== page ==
History of Panarea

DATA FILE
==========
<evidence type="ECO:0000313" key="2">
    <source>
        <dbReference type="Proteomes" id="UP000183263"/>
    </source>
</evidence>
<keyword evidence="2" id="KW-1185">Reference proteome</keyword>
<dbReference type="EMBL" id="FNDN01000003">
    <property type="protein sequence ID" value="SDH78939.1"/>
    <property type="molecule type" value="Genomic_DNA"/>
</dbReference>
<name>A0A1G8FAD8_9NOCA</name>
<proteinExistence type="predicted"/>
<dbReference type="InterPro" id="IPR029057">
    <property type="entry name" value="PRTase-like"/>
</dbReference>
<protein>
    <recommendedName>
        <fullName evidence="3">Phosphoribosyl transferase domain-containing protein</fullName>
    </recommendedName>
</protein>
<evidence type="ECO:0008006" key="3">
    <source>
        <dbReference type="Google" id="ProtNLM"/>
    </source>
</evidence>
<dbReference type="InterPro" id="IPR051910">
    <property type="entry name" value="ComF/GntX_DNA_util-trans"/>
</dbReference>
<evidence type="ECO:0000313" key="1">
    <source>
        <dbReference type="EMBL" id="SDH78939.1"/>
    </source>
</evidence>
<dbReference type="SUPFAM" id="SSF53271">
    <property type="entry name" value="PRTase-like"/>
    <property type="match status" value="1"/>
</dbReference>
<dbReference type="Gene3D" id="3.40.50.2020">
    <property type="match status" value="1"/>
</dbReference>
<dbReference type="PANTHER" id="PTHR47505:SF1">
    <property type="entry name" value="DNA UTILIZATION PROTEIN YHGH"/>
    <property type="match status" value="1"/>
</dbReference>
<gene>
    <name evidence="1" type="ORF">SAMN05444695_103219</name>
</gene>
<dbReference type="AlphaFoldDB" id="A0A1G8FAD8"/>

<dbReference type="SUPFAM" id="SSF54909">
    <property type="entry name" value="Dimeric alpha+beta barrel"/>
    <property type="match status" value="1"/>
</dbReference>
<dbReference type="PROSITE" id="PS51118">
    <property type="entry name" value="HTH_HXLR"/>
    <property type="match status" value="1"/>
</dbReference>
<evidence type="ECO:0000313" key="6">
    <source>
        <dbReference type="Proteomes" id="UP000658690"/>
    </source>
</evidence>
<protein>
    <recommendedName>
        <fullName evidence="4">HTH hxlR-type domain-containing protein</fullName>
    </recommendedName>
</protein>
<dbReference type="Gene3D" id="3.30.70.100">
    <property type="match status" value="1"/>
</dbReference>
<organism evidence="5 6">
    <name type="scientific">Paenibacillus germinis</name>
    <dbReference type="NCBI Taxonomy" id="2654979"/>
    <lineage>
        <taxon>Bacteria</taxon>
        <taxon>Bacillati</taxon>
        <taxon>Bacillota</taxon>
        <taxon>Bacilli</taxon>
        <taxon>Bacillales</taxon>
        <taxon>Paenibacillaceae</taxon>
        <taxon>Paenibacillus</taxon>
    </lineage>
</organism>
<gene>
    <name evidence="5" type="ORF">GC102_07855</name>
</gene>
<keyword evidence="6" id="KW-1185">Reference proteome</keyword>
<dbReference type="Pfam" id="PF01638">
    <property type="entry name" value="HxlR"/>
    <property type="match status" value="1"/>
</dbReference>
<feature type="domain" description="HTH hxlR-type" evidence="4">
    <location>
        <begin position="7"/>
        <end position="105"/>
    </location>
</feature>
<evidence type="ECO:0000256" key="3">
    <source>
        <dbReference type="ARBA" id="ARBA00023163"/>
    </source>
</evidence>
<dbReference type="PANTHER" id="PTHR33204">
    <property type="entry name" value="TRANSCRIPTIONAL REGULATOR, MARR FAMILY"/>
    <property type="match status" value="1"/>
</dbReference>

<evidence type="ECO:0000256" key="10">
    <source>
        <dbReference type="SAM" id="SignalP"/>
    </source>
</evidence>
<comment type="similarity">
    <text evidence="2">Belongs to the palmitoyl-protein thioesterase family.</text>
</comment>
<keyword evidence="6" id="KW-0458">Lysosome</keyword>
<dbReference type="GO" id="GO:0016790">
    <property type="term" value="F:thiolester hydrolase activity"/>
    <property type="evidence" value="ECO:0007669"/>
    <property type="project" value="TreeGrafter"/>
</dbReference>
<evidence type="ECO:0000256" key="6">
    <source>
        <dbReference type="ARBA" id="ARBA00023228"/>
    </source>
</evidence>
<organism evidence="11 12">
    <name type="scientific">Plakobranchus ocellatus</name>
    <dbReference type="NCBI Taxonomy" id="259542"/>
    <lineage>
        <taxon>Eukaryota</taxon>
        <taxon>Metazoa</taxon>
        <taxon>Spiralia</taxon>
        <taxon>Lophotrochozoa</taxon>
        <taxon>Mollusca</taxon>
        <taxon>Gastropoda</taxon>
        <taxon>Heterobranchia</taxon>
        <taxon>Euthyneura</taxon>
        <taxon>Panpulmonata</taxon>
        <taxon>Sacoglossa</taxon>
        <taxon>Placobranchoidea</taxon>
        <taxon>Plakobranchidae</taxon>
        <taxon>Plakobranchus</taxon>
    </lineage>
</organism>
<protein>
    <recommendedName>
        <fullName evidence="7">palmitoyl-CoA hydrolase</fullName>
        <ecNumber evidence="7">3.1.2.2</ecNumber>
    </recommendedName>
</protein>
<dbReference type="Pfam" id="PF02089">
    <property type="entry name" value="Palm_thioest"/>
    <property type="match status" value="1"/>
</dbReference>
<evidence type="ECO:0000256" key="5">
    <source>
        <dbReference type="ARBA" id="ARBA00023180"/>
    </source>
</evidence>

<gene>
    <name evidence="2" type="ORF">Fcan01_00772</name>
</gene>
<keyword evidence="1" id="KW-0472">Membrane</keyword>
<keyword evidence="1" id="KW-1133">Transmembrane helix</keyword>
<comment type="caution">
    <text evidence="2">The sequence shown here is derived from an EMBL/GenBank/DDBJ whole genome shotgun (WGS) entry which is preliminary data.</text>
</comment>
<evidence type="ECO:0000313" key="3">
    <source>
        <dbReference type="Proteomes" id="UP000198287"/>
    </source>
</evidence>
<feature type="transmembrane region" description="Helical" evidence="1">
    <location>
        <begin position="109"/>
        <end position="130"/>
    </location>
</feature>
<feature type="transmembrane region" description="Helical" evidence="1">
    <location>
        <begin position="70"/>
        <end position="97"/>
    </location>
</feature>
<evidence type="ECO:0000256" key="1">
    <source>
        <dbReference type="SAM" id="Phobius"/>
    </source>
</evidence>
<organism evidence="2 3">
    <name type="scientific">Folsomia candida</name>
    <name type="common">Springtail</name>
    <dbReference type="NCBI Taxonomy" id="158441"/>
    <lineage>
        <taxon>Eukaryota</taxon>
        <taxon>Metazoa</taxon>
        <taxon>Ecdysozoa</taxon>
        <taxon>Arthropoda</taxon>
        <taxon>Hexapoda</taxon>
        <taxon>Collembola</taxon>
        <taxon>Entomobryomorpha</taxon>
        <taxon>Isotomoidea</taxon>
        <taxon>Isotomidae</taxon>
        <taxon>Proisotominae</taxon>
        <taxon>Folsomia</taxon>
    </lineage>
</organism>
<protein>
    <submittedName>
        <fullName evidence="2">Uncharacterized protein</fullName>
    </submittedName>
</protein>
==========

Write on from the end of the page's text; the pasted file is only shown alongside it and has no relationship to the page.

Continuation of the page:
The history of Panarea, similarly to other isles, is strictly bound to Lipari’s events, being the major and the most populated island, whose influence has signed the history of the archipelago. The first findings date back to the period of the Diana style, attested by the findings of the Timpone del Corvo. In Calcara locality there were discovered some of the finds connectable to Capo Graziano, who from XVIII-XVII to XV B.C. found his maximum expression in Filicudi, in the namesake area. Dating back to the Bronze Age is the settlement in Punta di Milazzese locality, composed of 23 huts of oval shape, and 1 of quadrangular one, surely place of cult or reunion, where pottery, pots, millstones, and Mycenaean tools were found. The site, not without reason, is situated upon a plateau, extending to the sea, protected by high walls which transform it into an ideal place for the defence from pirates and intruders. In VII B. C. Sicilian coasts were scattered by Etruscans’ ships, in search of richness and areas to colonize. Obviously the minor islands as the Aeolians did not escape raids; on the contrary, because of their strategic and at the same time, isolated position, they became a greedy prey for the intruders. A certain kind of stability is due to the Greeks who settled the archipelago substituting the Etruscans, permitting the islands to have one of the moments of major economic and demographic splendour. The suffered stability brought by the Greeks was compromised when the conflict between Carthage and Rome began. The islands of Lipari, allied with the Carthaginians underwent numerous attacks until they definitely passed in 252 B.C. under the Roman domination. A unique evidence are the remains on the Basiluzzo island, constituted of mosaic floors and colourful plasters, the remains of the villa probably built by a Roman owner, fallen in love with the harsh nature, peace and amazing landscapes. The Roman domination, as the other two that followed it, the Byzantine and the Arabian one, brought to a slow but inexorable decadence, risking the total abandon. The Aeolian Islands, such as Panarea acquired the yearned tranquillity under the Norman Domination (1340-1544), which assuring peace, permitted the economic and demographic revival of the archipelago. At the beginning of the XVI century the Arabs and the Turkish brought death and destruction in the Mediterranean, and obviously Panarea was not spared. The evidence of such raids is to be found in the toponymy related to Contrada di Drautto, whose name derives from the pirate of the Arabic-Turkish ethnic Draugh, the successor of Barbarossa. At the end of the XVII century, after having nearly touched the abandon, the island was repopulated with an agricultural purpose by Lipari’s farmers, who initially moved only during the seeding and the harvesting period, but over time, they settled down reaching circa 1000 units. The most recent history is not made up of invasions or piracy, but of hunger, misery and dissatisfactions, which forced , at the end of the XIX century, the greatest part of the Aeolian inhabitants to mass emigration towards America and Australia, in search of better life. The tourism is a relatively recent phenomenon, partly due to the spread of cinema in 1960 throughout the archipelago, which permitted to promote the charming and the wild nature of the island. L’avventura ( The Adventure), the film of Michelangelo Antonioni, in major part set in Panarea, Basiluzzo and Lisca Bianca, helped to point the spotlights upon this magic island, and to attract numerous visitors.